Searching for the military service records of an ancestor that you know was a part of the U.S. military can be time-consuming, but will give you the greatest satisfaction and pride when you are successful. And when you unexpectedly find the service records of someone you are working on, that can be even better!
Military Service Records
You may need to put together clues to really discover if an ancestor served in the military. Some of these clues may come in bits and pieces of family stories “when Uncle Jimmy was in the war.” Or maybe there are old photographs of someone in uniform. An obituary may state that a person was a veteran, or an ancestor may be buried in the portion of a cemetery reserved for veterans. Perhaps there are old newspaper clippings of the return home of a shipment of soldiers, or an old journal or diary that mentions the dates of service of someone who was away fighting at the time. Census records may also mention a member of a household who was away in the military.
The National Personnel Records Center (NPRC) is one of the National Archives and Records Administration’s (NARA) largest operations. We are the central repository of personnel-related records for both the military and civil services of the United States Government. Our mission is to provide world class service to government agencies, military veterans and their family members, former civilian Federal employees, and the general public.Once you are certain that an ancestor served in the military, you will need to find out their dates of service and what branch of the military they served in. Enlisted men who served in the Army, as well as discharged veterans and those who were in any branch of the military and who died in the 20th century can be researched through military service records. These records are usually available through the National Personnel Records Center (NPRC) or the National Archives. For more information about the NPRC click here.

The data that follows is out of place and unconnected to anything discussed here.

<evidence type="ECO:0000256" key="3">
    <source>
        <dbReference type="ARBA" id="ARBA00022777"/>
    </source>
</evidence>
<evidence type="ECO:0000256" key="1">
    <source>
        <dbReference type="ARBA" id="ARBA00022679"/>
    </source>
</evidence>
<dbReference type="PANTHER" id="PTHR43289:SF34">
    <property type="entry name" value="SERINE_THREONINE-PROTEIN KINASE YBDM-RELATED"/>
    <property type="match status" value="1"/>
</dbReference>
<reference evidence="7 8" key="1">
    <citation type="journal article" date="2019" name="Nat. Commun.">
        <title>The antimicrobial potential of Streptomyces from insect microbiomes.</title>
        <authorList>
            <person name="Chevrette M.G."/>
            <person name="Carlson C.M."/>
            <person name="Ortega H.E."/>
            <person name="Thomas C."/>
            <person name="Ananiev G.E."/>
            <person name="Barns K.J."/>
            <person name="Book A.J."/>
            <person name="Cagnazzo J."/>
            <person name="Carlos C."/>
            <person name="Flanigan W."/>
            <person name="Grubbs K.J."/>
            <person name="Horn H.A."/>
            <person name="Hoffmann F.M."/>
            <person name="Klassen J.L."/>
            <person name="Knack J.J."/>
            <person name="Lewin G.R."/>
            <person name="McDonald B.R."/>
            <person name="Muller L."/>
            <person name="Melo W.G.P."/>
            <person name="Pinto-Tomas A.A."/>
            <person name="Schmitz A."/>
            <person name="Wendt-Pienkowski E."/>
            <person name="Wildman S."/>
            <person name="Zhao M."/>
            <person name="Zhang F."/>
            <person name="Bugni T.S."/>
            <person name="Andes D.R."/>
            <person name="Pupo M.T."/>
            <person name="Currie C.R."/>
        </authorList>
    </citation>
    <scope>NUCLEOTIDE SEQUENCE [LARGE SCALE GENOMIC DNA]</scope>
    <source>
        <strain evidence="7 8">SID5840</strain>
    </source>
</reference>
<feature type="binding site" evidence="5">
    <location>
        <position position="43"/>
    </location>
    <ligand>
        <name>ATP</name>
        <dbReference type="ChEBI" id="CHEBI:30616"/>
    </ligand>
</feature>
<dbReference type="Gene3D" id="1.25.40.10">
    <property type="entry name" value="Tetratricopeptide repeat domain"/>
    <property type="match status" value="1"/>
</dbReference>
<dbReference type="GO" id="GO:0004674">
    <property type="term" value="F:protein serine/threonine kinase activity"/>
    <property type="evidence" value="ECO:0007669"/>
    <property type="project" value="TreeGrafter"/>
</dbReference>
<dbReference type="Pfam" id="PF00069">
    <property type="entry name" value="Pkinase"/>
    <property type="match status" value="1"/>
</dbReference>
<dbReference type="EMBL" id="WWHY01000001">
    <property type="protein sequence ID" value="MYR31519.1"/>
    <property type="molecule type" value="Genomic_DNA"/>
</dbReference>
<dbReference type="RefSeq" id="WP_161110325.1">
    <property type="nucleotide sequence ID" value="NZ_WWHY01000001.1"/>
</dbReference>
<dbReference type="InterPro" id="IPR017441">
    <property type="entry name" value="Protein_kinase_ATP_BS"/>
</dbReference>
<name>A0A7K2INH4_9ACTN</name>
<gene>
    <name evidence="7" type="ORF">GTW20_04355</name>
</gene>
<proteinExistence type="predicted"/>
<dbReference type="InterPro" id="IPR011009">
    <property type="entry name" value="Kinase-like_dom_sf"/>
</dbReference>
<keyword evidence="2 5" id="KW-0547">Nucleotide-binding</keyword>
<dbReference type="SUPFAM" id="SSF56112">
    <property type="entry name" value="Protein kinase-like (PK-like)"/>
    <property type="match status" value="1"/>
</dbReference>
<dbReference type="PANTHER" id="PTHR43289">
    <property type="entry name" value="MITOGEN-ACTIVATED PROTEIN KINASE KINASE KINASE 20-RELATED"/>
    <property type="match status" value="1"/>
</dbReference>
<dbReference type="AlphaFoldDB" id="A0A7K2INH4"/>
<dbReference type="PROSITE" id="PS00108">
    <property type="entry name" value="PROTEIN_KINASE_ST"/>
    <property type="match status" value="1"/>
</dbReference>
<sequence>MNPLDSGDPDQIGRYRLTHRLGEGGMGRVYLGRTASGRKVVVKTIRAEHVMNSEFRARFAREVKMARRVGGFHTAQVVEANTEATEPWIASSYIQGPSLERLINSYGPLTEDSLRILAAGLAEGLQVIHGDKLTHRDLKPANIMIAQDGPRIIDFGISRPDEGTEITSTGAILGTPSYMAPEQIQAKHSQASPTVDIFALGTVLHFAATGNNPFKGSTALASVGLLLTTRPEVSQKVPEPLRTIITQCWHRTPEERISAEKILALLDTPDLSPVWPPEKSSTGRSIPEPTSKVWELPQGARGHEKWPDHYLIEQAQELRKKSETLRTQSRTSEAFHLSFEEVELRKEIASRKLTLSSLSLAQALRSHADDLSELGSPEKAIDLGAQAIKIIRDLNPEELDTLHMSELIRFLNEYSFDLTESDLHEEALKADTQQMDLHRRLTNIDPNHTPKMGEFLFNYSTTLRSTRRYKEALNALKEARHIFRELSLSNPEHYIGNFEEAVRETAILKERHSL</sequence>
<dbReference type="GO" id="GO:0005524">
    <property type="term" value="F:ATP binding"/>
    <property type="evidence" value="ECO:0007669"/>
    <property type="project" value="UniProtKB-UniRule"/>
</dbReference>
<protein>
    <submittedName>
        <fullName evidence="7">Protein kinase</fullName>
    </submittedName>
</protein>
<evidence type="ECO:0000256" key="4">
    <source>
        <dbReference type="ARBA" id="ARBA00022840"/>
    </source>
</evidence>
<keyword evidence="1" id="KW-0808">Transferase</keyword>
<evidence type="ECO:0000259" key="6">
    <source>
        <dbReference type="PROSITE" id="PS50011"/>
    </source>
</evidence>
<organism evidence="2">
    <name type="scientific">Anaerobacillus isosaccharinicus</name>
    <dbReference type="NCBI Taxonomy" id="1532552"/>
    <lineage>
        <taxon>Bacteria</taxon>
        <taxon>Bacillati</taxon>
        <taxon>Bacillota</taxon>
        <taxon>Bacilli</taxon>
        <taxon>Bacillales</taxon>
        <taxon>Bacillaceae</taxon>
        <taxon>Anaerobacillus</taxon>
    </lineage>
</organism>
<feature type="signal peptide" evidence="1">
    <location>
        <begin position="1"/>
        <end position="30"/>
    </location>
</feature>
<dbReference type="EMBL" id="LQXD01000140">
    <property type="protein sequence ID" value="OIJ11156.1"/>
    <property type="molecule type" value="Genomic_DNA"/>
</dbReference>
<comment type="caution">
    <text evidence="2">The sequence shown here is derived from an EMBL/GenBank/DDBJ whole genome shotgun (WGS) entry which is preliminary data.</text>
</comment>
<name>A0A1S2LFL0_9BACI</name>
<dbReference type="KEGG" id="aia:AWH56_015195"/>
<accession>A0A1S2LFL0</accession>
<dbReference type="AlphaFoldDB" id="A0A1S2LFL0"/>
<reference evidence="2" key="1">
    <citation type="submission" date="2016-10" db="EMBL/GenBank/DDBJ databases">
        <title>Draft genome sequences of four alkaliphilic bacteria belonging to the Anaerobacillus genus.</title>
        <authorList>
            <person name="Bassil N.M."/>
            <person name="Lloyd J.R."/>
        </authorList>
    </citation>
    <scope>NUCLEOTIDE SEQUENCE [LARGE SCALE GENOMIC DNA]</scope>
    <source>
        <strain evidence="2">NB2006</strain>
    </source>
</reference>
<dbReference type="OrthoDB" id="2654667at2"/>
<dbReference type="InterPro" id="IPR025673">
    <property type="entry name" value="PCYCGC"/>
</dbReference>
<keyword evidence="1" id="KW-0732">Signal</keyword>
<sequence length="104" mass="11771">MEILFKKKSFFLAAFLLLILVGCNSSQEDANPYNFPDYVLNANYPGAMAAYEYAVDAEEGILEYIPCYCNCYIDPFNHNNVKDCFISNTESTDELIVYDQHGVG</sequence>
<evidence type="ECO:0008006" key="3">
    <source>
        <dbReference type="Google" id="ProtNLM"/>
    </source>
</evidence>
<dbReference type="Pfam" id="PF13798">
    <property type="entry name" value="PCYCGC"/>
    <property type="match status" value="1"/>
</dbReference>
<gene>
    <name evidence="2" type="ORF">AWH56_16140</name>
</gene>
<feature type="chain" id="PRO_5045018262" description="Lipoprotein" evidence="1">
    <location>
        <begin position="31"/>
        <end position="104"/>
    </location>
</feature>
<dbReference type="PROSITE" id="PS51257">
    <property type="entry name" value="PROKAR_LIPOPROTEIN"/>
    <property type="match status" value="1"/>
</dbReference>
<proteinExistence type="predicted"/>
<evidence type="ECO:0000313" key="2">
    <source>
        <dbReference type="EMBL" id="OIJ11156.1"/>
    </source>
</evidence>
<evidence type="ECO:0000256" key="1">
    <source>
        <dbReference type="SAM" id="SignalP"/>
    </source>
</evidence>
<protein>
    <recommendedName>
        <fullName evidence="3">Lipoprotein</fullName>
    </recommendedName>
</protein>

Fires in 1800 and 1814 destroyed most of the records of the American Army and Navy that were in the custody of the War Department. The Compiled Military Service Record (CMSR) is the result of a project to collect an individual’s varied personal records and put them together in a compiled record. Items within a CMSR can include muster rolls, rank of individual, hospital and prison records, payrolls, enlistment and discharge documents. CMSR’s are available primarily for veterans of the American Revolutionary War, War of 1812 and the Civil War.
Pension applications and records of pension payments for veterans and their heirs can be obtained through the National Archives. These records date primarily between 1775 and 1916. Pension files are usually rich with information for a family historian – discharge documents, affidavits, witness depositions, event narratives, marriage certificates, records of birth and death, and even pages from family bibles may make up the pension file of an ancestor.
Military service records are valuable resources for the family genealogist. If you think that an ancestor served in the military, their service records may enrich your family tree with information on military life and separation from family.
image Library of Congress
by Leonard Smith